U.S. President Barack Obama speaks from the White House briefing room, Sunday in Washington, about a deal reached to raise the debt limit. — Photo by Carolyn Kaster/The Associated Press
Americans seem relieved that the wrangling over the debt limit is over. But for the deal itself — not so much.
People around the country had a range of reactions to the agreement hammered out Sunday by the president and top lawmakers, but mild disappointment with an occasional touch of sympathy were about as positive as they got.
“It should have happened a real long time ago,” said Phil Waters of Anchorage, Ala., reflecting a common response.
“It never should have gotten this far out of hand,” Waters, a 60-year-old semiretired helicopter mechanic, said from inside a downtown Anchorage bar.
The self-described “almost Libertarian conservative” said he would have liked to see a lot more cuts than the spending reductions President Barack Obama and House Speaker John Boehner agreed to.
But Kiran Mahto of Portland, Ore., who volunteered for the Obama campaign in 2008, would have preferred no deal at all to the concessions he feels the president made to congressional Republicans.
Mahto, a 35-year-old managing editor who works in health care information technology, said the agreement is the latest in a long string of times Obama has disappointed him, and vowed it would be the last.
“I’m actively opposed to this president now. That also goes for his party since they’ve been silent through the whole ordeal,” said Mahto, who thinks the debt deal will lead to an Obama defeat in 2012.
But there was also sympathy for the political leaders who worked out the pact.
Donald Price, a grocery store worker from Oxon Hill, Md., said he prays for the two sides in Congress to work together.
“I think they’re just doing the best they can do,” Price said. “We don’t know what they face every day.”
The agreement would cut at least $2.4 trillion from federal spending over a decade, but allowed the country to avoid a first-ever debt default and extended the Treasury’s authority to borrow beyond the 2012 elections.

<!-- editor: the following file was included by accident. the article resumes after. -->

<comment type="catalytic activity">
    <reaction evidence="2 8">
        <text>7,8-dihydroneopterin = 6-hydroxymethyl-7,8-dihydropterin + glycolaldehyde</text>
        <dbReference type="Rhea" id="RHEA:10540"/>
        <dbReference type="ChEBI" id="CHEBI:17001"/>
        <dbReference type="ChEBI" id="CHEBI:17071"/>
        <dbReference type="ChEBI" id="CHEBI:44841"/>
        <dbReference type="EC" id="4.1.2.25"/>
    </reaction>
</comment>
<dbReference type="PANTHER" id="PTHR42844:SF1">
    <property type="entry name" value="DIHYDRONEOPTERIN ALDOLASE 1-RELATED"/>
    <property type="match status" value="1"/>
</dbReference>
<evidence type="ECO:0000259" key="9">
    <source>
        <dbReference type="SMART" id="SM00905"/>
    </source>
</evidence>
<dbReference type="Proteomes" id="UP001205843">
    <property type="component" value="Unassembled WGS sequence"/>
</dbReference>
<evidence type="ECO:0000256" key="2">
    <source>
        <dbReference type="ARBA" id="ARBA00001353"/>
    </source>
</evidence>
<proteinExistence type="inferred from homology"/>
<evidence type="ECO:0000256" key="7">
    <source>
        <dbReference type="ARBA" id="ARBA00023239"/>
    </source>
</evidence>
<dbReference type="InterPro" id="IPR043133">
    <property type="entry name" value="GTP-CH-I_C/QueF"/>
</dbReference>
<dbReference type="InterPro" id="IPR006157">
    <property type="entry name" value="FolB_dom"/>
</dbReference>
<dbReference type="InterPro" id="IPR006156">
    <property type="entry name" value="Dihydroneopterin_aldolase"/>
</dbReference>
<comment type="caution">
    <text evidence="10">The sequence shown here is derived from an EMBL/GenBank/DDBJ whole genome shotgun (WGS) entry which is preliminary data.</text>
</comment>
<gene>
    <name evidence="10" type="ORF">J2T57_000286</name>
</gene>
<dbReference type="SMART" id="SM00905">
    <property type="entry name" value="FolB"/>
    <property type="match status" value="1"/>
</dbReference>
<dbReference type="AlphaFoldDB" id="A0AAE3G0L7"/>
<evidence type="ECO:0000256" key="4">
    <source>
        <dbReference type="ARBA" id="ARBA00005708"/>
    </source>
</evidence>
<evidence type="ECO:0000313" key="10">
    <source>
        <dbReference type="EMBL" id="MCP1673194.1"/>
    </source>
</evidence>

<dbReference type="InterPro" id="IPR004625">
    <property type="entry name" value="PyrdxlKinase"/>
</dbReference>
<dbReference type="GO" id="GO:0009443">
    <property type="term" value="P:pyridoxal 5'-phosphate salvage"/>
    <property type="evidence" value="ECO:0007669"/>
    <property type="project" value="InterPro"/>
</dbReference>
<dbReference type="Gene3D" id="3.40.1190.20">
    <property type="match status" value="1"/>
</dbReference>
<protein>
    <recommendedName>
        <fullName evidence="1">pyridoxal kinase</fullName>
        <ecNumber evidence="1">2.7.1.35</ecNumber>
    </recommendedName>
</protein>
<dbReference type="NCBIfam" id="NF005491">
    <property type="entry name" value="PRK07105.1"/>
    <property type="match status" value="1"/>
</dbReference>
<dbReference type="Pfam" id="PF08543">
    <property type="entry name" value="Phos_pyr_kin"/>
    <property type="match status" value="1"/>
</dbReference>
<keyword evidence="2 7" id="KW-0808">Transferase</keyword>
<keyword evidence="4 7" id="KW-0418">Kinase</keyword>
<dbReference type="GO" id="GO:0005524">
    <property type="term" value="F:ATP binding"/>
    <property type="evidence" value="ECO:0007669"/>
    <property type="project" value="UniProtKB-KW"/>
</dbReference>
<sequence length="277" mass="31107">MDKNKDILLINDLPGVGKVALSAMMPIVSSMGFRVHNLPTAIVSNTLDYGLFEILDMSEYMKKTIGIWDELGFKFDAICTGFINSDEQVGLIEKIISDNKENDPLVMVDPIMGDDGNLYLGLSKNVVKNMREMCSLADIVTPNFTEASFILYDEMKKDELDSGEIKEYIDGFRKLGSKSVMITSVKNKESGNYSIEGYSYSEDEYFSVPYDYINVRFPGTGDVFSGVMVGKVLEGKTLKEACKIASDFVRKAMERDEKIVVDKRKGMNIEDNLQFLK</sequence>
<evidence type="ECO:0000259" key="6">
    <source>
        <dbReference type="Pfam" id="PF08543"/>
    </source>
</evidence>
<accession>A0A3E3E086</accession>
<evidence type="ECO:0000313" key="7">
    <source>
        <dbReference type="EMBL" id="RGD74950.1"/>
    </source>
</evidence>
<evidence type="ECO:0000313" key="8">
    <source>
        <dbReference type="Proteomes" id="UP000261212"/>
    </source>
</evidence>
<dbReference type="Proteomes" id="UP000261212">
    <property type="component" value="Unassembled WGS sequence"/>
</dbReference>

Even the outline of the agreement, much less the details, left those without strong feelings confused and frustrated.
Brett Piper, 34, and Matthew Crosby, 30, radiology residents visiting Silver Spring, Md., from Indianapolis for a conference felt that they have probably been paying more attention to the debate than most, but were still unsure how much they could really understand.
“It’s hard to know what to trust,” said Piper, a Republican. “It’s a political game, and in this game, everyone looks bad.”
“It just makes me mad,” he said. “I’m innately interested, but I just get frustrated.”
Relief that the deal was struck came through but so did some skepticism.
Philip Novak, 37, who tends bar and runs a food truck, said he could not understand why congressional leaders did not take action sooner.
“It just seems like it’s something we should have known about and done something about it without waiting to the last minute,” said Novak, who leans Republican.
“’Oh, the deal is going to be great, just trust us,”’ Novak said, mimicking congressional leaders.
Others felt that they perceived a deeper reality behind the agreement.
“As long as these people let the oil companies and big business do what they do, nothing will change,” said taxi driver Harvey Philpot, 52, of North Philadelphia, Pa. “It’s all about big business.”
And Attorney John Trotman, 42, of Philadelphia, said “I feel like the debt ceiling became an issue because the Republicans turned it into one. It was an issue of creation. It was talking points for them. We’re headed toward an election and the Republicans want to get Obama.”
In Philadelphia, Patrick Lucey, 25, of West Grove, Pa., had to explain the debt ceiling crisis to his friend, Enzo Amara, 25, of Montpellier, France, who just sighed.
Lucey said he thinks the large federal deficit will definitely be a burden to young people like himself who will have to pay for government programs far into the future. But he was philosophical. “It’s something expected,” he said of the government deficit. “It’s not a surprise.”
“I’ll be paying bills, student loans, a mortgage for the next 30 years,” he said. “I’m not going to let this bring me down. It’s one more thing I’ll owe. When you’re born, you start owing.”
Many, including foreign nationals visiting the United States, were happy that worries about a debt default and international financial havoc could be put to rest.
“For us in Europe it’s a good thing,” said Andrew Harris, one of several British tourists who discussed the developments in Times Square. “We were waiting for them to come to an agreement. It was really a scary thing to hear. What happens in the U.S. always has an impact in Europe.”
Ernie Robert, 52, of Deerfield, N.H., was at a Dallas ice rink watching a youth hockey practice when he learned that a debt deal had been reached.
Robert, who considers himself an independent voter, said he would have been far more disappointed had leaders “kicked the can down the road for six months,” but nevertheless said “I’m not impressed” with the long process that led to the deal.
“I don’t think it has to be that way,” Robert said.
But Nancy Curry, 76, a patron at Manuel’s Tavern in Atlanta, believed that stretched-out standoffs are simply the norm in the nation’s current political circumstances.
“I think anything nowadays is going to be just like this was,” she said.
Associated Press writers Rachel D’Oro in Anchorage, Sarah Brumfield in Silver Spring, Janet McMillan in Philadelphia, Karen Zraick in New York, Terry Wallace in Dallas and Ray Henry in Atlanta contributed to this story.